Desperately seeking my Valentine
A few minutes before they disappeared behind the emigration point at DXB last year, my daughter slipped two small envelopes into my hand, away from the prying eyes of her mother.
"Read the instructions carefully. Happy Valentine's Day in advance." Vava winked as she whispered.
"Open tonight," read the inscription on Envelope 1. No sooner had I reached home than I tore open the envelope, which sprang no major surprise except a small note that said, "Dad, enjoy the solitude we leave behind. Open Envelope 2 on February 12. Until then dream up fresh Valentine's Day ideas, but don't open my room."
Apart from sending a few greetings, my encounters with Valentines had not only been negligible but also poignantly unromantic. The first episode happened when a young Chinese lady, educated in a top-notch American varsity, roped me in to be her Valentine, either as a stand-in at the last moment or as a foot soldier in her world war with someone else.
As was the case with any Singaporean girl, the most romantic part of it was eating, but my Valentine stood apart, maintaining a class with her table etiquette and demeanour. It was a pleasure watching her use the chopsticks, which moved like a tall stilt walker between her lips and the plate. While she silently lifted even the tiniest morsel to her pursed lips, I inadvertently played the drums with the spoon. She glanced up at me as if the clinks of the spoon hitting the china every time I scooped up food were a criminal act. I was good at using the chopsticks but my order required the use of a spoon.
"Excuse me." That's all she said. I got the message but the more cautious I was, the uglier the clinks were.
"Don't use it like an excavator." I blushed the next time she brought it up. I then choked on the recollection of the racist line in my daughter's SS book, "Malays and Indians eat with their hands". Egos clinked against each other during the rest of our dinner.
Another Valentine night turned out to be a health emergency. She was a diminutive, slim girl who loved to eat. I was full with half my order. As soon as she finished her food, she set her eyes on my plate and let out a shriek, "Are you sure you have finished?"
I crooned a yes. She then grabbed my leftovers, ignoring my repeated request to have a drink instead. "Have a drink to honour the night." She finally caved in and had a couple of them. Slowly she started to turn red, face first.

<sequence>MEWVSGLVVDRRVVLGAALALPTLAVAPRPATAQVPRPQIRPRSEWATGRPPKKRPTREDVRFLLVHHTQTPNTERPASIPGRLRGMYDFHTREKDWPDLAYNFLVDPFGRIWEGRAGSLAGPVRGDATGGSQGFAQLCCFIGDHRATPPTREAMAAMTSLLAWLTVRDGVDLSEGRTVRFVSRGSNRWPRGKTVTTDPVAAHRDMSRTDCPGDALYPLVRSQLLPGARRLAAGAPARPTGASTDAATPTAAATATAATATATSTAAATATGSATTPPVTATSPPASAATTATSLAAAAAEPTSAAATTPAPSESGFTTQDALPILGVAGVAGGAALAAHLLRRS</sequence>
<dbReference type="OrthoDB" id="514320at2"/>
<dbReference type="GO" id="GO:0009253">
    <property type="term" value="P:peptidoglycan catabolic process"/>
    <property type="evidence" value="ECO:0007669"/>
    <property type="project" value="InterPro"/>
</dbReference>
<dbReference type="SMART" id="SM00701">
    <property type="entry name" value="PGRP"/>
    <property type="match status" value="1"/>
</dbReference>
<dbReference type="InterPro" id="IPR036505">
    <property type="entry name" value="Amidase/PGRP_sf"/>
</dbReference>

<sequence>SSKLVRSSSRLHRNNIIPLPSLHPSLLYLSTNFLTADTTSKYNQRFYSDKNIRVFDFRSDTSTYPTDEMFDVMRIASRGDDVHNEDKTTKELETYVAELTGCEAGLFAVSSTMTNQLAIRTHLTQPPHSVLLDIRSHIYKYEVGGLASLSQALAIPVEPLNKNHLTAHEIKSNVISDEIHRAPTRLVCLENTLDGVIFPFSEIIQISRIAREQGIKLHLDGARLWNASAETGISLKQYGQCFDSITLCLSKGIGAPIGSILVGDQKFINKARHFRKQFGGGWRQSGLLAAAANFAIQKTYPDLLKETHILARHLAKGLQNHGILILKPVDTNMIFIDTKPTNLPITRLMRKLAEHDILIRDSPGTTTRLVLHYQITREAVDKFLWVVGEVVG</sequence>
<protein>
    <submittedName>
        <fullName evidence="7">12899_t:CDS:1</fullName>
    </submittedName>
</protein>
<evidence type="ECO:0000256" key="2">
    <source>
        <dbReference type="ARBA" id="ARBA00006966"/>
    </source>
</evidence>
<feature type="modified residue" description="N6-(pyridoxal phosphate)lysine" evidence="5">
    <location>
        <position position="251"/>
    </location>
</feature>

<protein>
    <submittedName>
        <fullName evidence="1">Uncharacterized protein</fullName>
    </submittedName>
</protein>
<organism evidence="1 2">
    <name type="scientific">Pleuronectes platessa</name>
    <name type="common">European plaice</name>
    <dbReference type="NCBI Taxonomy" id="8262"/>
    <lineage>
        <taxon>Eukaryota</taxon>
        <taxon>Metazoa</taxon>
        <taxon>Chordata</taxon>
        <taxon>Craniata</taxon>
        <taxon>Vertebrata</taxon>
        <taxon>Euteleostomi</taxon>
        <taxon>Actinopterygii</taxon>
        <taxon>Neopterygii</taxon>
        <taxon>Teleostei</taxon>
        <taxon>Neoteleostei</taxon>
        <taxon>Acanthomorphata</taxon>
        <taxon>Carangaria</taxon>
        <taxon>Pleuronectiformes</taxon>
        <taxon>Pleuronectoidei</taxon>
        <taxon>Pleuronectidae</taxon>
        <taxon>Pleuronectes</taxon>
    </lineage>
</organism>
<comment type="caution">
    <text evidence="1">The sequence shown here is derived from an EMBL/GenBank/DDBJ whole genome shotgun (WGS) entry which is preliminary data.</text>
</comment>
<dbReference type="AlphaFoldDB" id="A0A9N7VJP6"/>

"Is that a blush?" I asked.
"The drinks have triggered off my allergy," she said, showing her neck, hands and legs that had become as a red as a cherry. She was in pain and embarrassment, trying hard to avoid scratching the skin. I quickly got her an antihistamine tablet.
"Call my husband," she said. He picked her up with a sorry and thanks.
Vava's note in Envelope 2 said prepare the following items for February 13: "A coloured candle; a drink of your choice; a yeast doughnut, soft and fluffy; a plate of Mexican chicken chop with fries, coleslaw and spicy mustard sauce; a bowl of dessert, preferably cherry, sliced mango and jackfruit; a medium bubble tea; and a heart full of dreams. Open my room on the night of February 13 and lay them out on the dressing table which I have already cleared. Switch on the little lights crowning the mirror. Have a date with yourself. Enjoy the dinner and open Envelope 3 in my wardrobe drawer."
I sat there for a long while looking at my candle-lit image in the mirror. My cheeks had begun to sink. There were signs of a double chin. There's dry skin around my moustache. When was the last time I looked at my face beyond the shaving time? When was the last time I took a facial treatment? Did I ever get more than five minutes to enjoy my meals? Food had never tasted so good. I took out an ear stud to see if it might look good on me. Isn't it so cute? I should have got my ears pierced. Who was I scared of?
I thought of a candidate to be my Valentine. A colleague? The bartender? My doctor? The effervescent swarthy nurse who spreads joy and warmth with her polite demeanour and evergreen smile? I remembered my recent encounter with her.
"Did I hurt you?" she asked after pricking my hand to insert a cannula.
"You did," I said.
"Every day, I take home a heart full of good feelings when my patients are happy," Reshmi said.
"I am sorry to have hurt a person who brims with positivity. Can you do me a favour? Never let your smile diminish."
She gifted me a smile and said: "Will keep it in my heart." The right soul to be a Valentine?
After the bubble tea washed the last piece of the Mexican chop down my throat, I tore open Envelope 3. "Dad, this is what you had missed in your life. People and profession trampled on your space and time. You need to love yourself before you love your Valentine. As for February 14, don't be naughty.
Amma will be home in time for dinner. Keep your heart wide open."